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Cyclone tears through Yemeni island Socotra

A state of emergency is declared on the island as Oman and mainland Yemen brace for the worsening storm to make landfall on Friday
People walk through flood water as they evacuate from Socotra (Screengrab/AFP)

Hundreds of people have been evacuated and at least 17 reported missing on Socotra as the Yemeni island was hit by a cyclone on Thursday.

Cyclone Mekuno is expected to make landfall in Oman and mainland Yemen on Friday, with weather experts expecting the cyclone to rise from category one to category two.

'Socotra is a disaster province due to human and material damage at all levels and requires urgent aid'

- Rajeh Badi, government spokesman

Yemen’s government has declared a state of emergency on the strategic and ecologically diverse island, which lies between the Horn of Africa and the Arabian Peninsula.

Torrential winds and rain have left several villages flooded and capsised many boats.

The 17 missing people had been in two boats and three vehicles that had been sunk or swept away by the storm, according to Socotra Governor Ramzi Mahrous.

"The coastal areas were submerged by floods causing heavy damage to homes," Mahrous said, adding that more than 10 villages in Socotra's south and east had been cut off.

Fisheries Minister Fahad Kafin said rescue attempts had saved four people from one of the sunken boats, while floodwater was responsible for sweeping away vehicles.

This November 9, 2015 NASA satellite photo shows Tropical Cyclone Megh in the Gulf of Aden. Another cyclone made landfall in war-ravaged Yemen's Socotra island November 9, causing panic as a minister posted an "urgent appeal" to save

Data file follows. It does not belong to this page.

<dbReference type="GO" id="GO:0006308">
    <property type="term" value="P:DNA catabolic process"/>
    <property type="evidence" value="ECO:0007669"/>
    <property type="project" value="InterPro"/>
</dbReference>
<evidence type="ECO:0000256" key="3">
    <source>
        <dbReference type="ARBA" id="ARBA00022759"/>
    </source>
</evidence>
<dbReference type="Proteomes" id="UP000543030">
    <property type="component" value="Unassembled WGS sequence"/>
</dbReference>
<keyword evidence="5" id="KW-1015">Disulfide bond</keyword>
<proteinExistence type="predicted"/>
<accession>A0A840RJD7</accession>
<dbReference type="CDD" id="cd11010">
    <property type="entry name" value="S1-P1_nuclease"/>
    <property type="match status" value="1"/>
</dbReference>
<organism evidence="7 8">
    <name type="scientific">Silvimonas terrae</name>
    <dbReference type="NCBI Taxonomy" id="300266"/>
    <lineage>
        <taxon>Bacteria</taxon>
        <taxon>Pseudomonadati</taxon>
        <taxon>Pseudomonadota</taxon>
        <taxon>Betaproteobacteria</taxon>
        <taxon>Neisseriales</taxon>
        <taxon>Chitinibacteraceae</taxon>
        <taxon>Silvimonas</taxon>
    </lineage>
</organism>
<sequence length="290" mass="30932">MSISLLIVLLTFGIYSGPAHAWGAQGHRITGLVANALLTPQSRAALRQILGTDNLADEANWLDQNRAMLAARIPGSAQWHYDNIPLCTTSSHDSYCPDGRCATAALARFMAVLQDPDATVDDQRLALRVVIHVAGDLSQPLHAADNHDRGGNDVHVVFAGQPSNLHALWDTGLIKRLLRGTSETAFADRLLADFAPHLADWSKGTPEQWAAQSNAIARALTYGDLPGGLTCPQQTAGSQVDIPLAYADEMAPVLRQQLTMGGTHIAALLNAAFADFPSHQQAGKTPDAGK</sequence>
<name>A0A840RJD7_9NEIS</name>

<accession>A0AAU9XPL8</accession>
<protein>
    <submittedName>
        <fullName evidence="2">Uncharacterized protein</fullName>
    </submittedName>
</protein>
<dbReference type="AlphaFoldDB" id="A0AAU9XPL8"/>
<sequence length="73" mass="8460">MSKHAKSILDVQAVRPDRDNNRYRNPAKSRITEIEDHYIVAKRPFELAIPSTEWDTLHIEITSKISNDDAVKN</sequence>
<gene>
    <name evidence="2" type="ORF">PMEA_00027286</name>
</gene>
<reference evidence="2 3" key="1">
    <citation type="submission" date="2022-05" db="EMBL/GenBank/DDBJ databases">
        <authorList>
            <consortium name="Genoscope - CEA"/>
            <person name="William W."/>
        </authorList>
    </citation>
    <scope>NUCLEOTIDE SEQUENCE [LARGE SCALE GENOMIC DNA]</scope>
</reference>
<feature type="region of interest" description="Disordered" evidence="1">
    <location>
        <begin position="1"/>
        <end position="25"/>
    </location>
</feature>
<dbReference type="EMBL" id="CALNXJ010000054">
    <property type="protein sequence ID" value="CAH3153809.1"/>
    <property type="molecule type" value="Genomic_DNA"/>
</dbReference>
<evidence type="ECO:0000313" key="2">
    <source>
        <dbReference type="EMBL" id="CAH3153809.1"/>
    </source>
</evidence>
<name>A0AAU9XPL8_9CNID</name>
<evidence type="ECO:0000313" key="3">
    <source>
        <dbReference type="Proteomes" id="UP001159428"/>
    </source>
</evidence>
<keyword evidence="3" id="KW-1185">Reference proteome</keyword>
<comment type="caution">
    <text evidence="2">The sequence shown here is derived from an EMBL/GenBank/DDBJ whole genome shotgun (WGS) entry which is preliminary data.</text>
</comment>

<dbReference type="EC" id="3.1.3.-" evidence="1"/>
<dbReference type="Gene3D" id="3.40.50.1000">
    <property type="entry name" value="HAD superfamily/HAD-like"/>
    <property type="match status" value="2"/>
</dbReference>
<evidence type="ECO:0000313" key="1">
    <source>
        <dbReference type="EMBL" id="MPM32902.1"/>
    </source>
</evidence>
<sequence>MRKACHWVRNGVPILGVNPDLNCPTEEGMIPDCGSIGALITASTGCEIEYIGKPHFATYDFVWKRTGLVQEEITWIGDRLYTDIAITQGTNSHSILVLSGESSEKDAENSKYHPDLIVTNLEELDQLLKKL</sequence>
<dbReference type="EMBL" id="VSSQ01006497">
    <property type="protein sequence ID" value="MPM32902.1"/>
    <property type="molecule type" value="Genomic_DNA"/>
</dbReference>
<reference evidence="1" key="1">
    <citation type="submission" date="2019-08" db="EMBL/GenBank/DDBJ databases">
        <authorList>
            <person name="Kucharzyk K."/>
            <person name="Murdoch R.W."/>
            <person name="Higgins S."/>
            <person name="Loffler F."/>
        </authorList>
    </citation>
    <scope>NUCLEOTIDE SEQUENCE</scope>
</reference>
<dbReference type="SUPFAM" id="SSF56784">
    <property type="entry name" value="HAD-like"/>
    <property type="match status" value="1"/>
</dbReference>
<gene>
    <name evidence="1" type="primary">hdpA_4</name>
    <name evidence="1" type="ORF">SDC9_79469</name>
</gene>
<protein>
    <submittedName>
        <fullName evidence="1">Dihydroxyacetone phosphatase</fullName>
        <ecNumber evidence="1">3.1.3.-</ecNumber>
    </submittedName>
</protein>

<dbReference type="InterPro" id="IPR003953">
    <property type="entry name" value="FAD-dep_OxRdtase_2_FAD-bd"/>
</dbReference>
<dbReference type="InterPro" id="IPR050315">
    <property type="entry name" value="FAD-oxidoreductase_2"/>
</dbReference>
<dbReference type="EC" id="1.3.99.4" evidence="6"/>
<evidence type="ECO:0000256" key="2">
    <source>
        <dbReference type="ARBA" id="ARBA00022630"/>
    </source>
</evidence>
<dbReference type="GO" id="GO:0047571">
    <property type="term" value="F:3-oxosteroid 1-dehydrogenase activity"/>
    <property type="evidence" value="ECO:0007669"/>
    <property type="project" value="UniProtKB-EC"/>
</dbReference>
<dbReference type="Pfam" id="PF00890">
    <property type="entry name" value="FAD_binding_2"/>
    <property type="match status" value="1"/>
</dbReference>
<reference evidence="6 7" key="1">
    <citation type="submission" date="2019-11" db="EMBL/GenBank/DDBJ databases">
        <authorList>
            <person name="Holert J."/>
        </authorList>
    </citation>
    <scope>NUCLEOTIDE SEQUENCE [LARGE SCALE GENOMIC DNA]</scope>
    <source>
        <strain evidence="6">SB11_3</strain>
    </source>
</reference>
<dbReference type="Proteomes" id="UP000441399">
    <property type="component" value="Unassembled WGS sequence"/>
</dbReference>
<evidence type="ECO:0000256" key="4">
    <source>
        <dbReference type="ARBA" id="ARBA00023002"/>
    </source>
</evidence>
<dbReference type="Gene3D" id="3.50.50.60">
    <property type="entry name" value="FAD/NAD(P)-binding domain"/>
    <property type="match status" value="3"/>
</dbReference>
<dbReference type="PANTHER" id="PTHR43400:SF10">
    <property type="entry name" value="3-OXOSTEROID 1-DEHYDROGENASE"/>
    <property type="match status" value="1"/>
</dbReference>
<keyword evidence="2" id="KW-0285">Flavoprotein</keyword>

He said some 150 families had been trapped in their homes by floods before being evacuated to government facilities.

People were seen fleeing through flooded streets, often carrying children.

"Socotra is a disaster province due to human and material damage at all levels and requires urgent aid," Rajeh Badi, a Yemeni government spokesman, told state news agency Saba.

He called on international relief organisations and the Saudi-led international coalition battling the Houthi rebels in Yemen to come to the island’s aid.

Yemeni President Abd Rabbuh Mansour Hadi called Mahrous and promised Socotra aid.

Another kind of storm

Socrotra is currently embroiled in another kind of storm, as tensions between the Yemeni government and the United Arab Emirates over the presence of Emirati troops on the island recently reached a head.

Facing accusations of colonial designs, the UAE, which fights in the Saudi-led coalition, began last week to pull its troops out of Socotra. Saudi forces are expected to take their place as part of the agreement.

The Emirati presence on the island began in 2015 as a relief effort after a similar cyclone hit Socotra.

Since 2015, Yemen has suffered under a devastating war, as the internationally backed government and its allies in the coalition battle the Iran-aligned Houthis. An estimated 10,000 people have been killed in the war so far.

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Socotra has broadly been spared the fighting, however areas such as south Yemen, where the cyclone is due to hit next, have been affected by famine and cholera in what the United Nations calls the world’s worst humanitarian crisis.

Omani authorities said they are busy taking necessary precautions as Cyclone Mekuno heads toward the Gulf Arab country.

Oman’s state news agency said authorities had evacuated hospitals in Dhofar province and areas along the Yemeni border, and the police and army are on alert.

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